Now it’s undeniable, Senator Dianne Feinstein to the contrary notwithstanding, that semi-automatic weapons such as the AR-15 are extremely well-adapted for home defense—especially against a crime that is becoming more and more popular among criminals, the home invasion. Over the past two decades, gun ownership has increased dramatically at the same time that crime rates have decreased. Combine this with the fact that most gun crimes are committed with stolen or illegally obtained weapons, and the formula to decrease crime is clear: Increase the number of responsible gun owners and prosecute to the greatest extent possible under the law those who commit gun-related crimes or possess weapons illegally.
Consider also that assault rifles are rarely used by criminals, because they are neither easily portable nor easily concealed. In Chicago, the murder capital of America—a city with draconian gun laws—pistols are the weapon of choice, even for gang-related executions. But of course there are the horrible exceptions—the mass shootings in recent years—and certainly we must keep assault weapons with high-capacity magazines out of the hands of people who are prone to commit such atrocities.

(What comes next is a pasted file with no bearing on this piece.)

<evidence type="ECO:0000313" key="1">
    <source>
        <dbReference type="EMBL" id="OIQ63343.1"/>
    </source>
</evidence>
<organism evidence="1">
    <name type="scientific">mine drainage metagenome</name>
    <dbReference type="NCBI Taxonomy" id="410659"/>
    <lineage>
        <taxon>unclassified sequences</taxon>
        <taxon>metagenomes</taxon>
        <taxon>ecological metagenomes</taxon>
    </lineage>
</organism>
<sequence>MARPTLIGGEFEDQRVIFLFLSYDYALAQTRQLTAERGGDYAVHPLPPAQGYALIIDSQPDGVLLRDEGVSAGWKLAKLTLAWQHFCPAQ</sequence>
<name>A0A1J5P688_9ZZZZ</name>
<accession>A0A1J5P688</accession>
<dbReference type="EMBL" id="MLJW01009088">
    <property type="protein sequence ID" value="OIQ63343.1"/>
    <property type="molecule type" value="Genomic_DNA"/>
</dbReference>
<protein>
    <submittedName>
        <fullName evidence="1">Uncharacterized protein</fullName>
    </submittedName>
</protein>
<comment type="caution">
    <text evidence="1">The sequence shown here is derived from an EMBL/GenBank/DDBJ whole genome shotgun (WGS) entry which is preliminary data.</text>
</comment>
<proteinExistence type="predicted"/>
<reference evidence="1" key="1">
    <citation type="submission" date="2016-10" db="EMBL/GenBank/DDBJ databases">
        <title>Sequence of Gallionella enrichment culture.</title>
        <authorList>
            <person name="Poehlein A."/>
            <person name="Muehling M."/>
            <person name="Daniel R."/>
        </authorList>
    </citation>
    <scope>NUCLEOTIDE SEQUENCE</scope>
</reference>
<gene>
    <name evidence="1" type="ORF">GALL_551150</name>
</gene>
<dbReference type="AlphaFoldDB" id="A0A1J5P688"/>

The shooters in Arizona, Colorado, and Newtown were mentally ill persons who, by all accounts, should have been incarcerated. Even the Los Angeles Times admits that “there is a connection between mental illness and mass murder.” But the same progressives who advocate gun control also oppose the involuntary incarceration of mentally ill people who, in the case of these mass shootings, posed obvious dangers to society before they committed their horrendous acts of violence. From the point of view of the progressives who oppose involuntary incarceration of the mentally ill—you can thank the ACLU and like-minded organizations—it is better to disarm the entire population, and deprive them of their constitutional freedoms, than to incarcerate a few mentally ill persons who are prone to engage in violent crimes.
And we must be clear—the Second Amendment is not about assault weapons, hunting, or sport shooting. It is about something more fundamental. It reaches to the heart of constitutional principles—it reaches to first principles. A favorite refrain of thoughtful political writers during America’s founding era held that a frequent recurrence to first principles was an indispensable means of preserving free government—and so it is.
The Whole People Are the Militia